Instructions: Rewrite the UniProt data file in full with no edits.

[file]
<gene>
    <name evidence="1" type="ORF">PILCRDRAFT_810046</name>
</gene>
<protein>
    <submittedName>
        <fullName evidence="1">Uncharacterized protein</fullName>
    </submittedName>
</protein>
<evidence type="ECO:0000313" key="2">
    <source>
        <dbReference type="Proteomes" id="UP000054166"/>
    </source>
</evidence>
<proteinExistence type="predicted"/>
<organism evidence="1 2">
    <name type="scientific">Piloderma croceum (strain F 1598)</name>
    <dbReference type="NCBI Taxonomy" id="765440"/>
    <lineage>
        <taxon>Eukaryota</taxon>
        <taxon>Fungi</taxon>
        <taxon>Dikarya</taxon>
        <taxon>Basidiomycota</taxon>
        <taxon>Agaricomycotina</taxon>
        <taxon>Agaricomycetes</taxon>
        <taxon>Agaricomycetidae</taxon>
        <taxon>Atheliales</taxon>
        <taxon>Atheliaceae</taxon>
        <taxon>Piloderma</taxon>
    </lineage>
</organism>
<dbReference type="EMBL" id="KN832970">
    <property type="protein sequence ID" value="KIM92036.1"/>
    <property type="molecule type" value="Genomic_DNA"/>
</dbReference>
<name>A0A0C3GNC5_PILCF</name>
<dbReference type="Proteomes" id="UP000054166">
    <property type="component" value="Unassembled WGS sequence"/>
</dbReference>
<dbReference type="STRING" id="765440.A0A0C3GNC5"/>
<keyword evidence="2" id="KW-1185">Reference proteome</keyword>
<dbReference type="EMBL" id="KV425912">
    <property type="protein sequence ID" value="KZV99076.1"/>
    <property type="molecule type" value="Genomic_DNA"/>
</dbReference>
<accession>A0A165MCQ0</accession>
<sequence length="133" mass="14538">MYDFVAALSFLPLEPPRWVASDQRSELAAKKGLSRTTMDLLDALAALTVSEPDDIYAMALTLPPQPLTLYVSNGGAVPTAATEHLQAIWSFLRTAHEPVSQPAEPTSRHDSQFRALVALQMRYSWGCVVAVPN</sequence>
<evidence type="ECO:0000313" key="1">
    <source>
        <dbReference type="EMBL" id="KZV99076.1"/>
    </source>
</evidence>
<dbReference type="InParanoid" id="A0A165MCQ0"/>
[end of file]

<gene>
    <name evidence="1" type="ORF">PILCRDRAFT_810046</name>
</gene>
<protein>
    <submittedName>
        <fullName evidence="1">Uncharacterized protein</fullName>
    </submittedName>
</protein>
<evidence type="ECO:0000313" key="2">
    <source>
        <dbReference type="Proteomes" id="UP000054166"/>
    </source>
</evidence>
<proteinExistence type="predicted"/>
<organism evidence="1 2">
    <name type="scientific">Piloderma croceum (strain F 1598)</name>
    <dbReference type="NCBI Taxonomy" id="765440"/>
    <lineage>
        <taxon>Eukaryota</taxon>
        <taxon>Fungi</taxon>
        <taxon>Dikarya</taxon>
        <taxon>Basidiomycota</taxon>
        <taxon>Agaricomycotina</taxon>
        <taxon>Agaricomycetes</taxon>
        <taxon>Agaricomycetidae</taxon>
        <taxon>Atheliales</taxon>
        <taxon>Atheliaceae</taxon>
        <taxon>Piloderma</taxon>
    </lineage>
</organism>
<dbReference type="EMBL" id="KN832970">
    <property type="protein sequence ID" value="KIM92036.1"/>
    <property type="molecule type" value="Genomic_DNA"/>
</dbReference>
<name>A0A0C3GNC5_PILCF</name>
<dbReference type="Proteomes" id="UP000054166">
    <property type="component" value="Unassembled WGS sequence"/>
</dbReference>
<dbReference type="STRING" id="765440.A0A0C3GNC5"/>
<keyword evidence="2" id="KW-1185">Reference proteome</keyword>
<dbReference type="EMBL" id="KV425912">
    <property type="protein sequence ID" value="KZV99076.1"/>
    <property type="molecule type" value="Genomic_DNA"/>
</dbReference>
<accession>A0A165MCQ0</accession>
<sequence length="133" mass="14538">MYDFVAALSFLPLEPPRWVASDQRSELAAKKGLSRTTMDLLDALAALTVSEPDDIYAMALTLPPQPLTLYVSNGGAVPTAATEHLQAIWSFLRTAHEPVSQPAEPTSRHDSQFRALVALQMRYSWGCVVAVPN</sequence>
<evidence type="ECO:0000313" key="1">
    <source>
        <dbReference type="EMBL" id="KZV99076.1"/>
    </source>
</evidence>
<dbReference type="InParanoid" id="A0A165MCQ0"/>